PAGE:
Starvation remains a major challenge in South Africa. Stats SA revealed that in 2021, about 2.1 million South African households reported that they experienced hunger.
Some of the affected residents are in rural communities. Many families in rural parts of the Eastern Cape live below the poverty line, with most people relying on social grants’ income.
At Chwebeni village in Port St Johns, 84-year-old Maswelekile Phetshana lives with her eight children and grandchildren.
The family lives in a dilapidated structure and their only source of income is the elderly’s social grant.
“I am always hurting because my life has been like this for decades and decades. I always ask God to stop this poverty over my family, I always pray to God to change my situation. I sleep on the floor, I do not have a bed, nothing. All of my children sleep down. I am asking God to take my life because this life is unbearable – I pray to go to look after my children.”
Her daughter, Lindiwe Phetshana says their family has been living in poverty for years.
“We grew up suffering under the watch of my mother. We have been poor since we were born. We are really worried because my mother is old and should she die, we are out. We sleep on an empty stomach because there are many of us here and we are not working, we are asking our government to also consider us.”
The elderly woman now prays for a better shelter for her family.
Less than 500 meters away from the impoverished elderly’s household, there is another traumatizing situation of a child-headed family of eight.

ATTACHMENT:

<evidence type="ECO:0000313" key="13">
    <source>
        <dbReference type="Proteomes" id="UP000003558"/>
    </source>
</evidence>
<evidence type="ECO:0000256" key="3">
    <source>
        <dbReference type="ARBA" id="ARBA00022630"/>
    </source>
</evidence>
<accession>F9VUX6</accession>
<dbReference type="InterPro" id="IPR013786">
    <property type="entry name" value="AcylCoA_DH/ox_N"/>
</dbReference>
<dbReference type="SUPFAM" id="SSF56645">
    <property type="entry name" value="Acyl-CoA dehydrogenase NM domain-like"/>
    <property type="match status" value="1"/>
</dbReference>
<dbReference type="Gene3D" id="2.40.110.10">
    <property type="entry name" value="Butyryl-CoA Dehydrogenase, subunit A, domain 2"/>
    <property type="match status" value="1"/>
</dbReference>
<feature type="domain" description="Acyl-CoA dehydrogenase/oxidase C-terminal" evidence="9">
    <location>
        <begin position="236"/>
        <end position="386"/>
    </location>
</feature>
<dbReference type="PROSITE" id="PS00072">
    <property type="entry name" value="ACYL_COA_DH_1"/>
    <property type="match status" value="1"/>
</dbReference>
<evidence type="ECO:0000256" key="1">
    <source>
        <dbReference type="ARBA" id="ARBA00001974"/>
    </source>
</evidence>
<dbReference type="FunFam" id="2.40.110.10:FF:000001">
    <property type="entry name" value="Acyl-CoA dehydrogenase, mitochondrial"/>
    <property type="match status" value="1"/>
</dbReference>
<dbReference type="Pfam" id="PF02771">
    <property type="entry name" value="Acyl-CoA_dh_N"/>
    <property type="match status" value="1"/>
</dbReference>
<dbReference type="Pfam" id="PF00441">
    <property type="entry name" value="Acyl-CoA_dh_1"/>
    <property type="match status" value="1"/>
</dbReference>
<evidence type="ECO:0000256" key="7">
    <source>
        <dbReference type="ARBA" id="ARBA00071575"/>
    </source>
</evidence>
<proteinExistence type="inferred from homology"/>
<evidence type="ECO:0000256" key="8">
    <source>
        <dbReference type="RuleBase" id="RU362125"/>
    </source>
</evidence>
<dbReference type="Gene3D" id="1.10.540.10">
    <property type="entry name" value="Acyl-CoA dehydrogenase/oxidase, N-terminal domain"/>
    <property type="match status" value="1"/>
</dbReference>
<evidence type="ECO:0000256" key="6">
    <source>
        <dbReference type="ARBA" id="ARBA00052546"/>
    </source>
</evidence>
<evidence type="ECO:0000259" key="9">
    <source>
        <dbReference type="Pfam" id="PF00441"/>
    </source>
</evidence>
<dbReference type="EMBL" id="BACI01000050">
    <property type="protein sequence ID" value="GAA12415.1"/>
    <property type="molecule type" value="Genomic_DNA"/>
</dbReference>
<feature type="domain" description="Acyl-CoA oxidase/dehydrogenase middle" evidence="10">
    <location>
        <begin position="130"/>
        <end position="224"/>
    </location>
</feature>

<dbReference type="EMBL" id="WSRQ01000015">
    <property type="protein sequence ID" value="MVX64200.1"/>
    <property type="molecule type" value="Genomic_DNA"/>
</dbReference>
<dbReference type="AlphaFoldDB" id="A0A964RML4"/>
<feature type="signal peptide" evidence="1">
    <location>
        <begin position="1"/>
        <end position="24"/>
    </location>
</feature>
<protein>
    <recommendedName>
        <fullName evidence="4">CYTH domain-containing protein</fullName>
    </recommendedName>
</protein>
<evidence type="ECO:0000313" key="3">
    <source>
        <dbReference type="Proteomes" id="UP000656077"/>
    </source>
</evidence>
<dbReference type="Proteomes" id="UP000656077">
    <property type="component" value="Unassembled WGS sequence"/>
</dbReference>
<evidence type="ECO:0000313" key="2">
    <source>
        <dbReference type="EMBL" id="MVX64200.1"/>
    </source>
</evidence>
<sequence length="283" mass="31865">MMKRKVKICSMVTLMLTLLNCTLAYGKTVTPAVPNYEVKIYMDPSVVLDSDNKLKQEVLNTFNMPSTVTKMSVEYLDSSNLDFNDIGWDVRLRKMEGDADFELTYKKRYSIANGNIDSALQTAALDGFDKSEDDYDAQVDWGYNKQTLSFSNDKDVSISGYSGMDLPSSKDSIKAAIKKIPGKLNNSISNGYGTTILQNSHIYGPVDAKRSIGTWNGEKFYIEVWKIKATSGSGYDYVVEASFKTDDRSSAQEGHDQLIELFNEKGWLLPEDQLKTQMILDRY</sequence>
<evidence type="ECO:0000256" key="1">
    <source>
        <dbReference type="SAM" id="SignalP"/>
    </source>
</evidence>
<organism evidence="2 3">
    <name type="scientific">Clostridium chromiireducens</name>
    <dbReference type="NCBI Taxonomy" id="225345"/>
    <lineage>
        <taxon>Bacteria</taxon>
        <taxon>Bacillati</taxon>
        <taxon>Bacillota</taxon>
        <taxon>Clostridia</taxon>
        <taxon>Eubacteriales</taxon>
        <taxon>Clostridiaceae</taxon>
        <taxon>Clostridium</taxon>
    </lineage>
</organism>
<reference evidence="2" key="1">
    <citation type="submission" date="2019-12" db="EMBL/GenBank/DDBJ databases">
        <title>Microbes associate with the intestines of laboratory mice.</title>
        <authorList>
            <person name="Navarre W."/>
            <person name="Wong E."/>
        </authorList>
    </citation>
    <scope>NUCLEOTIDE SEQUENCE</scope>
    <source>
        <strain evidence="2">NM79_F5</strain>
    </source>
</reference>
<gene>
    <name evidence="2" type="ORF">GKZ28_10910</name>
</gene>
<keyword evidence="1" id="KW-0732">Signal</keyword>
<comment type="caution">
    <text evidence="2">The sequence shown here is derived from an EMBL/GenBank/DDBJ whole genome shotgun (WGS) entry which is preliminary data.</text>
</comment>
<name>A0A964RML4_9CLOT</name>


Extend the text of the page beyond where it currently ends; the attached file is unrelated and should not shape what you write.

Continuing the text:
The now 23-year-old Solam Mthabatheki had to drop out of school, when her mother passed away in 2021. She is unemployed and has to look after six children, with the youngest being three-years-old.
Solam says on certain nights they go to bed hungry.
“Yes, life has changed, since 2021 I have been looking after the kids. It is hard because sometimes we just give the kids food and I and my younger brother just sleep on empty stomach because we cannot afford to stay with crying children because of hunger. We give them our food and we sleep on an empty stomach. It is hard for me, it’s hard for the kids – our neighbours come here and give us food.”
The villagers have called for government’s intervention, as Nosalathise Phetshana elaborates.
“Government must do something because they are all kids, the older sister is 26. She is still young for caring for these six kids alone, without working.”
In the past three months, three cases of murder-suicide, where mothers killed their children before taking their lives have been reported in the province, with poverty being directly or indirectly attributed to the incidents.
Most rural communities believe there are not adequate poverty alleviation interventions from government.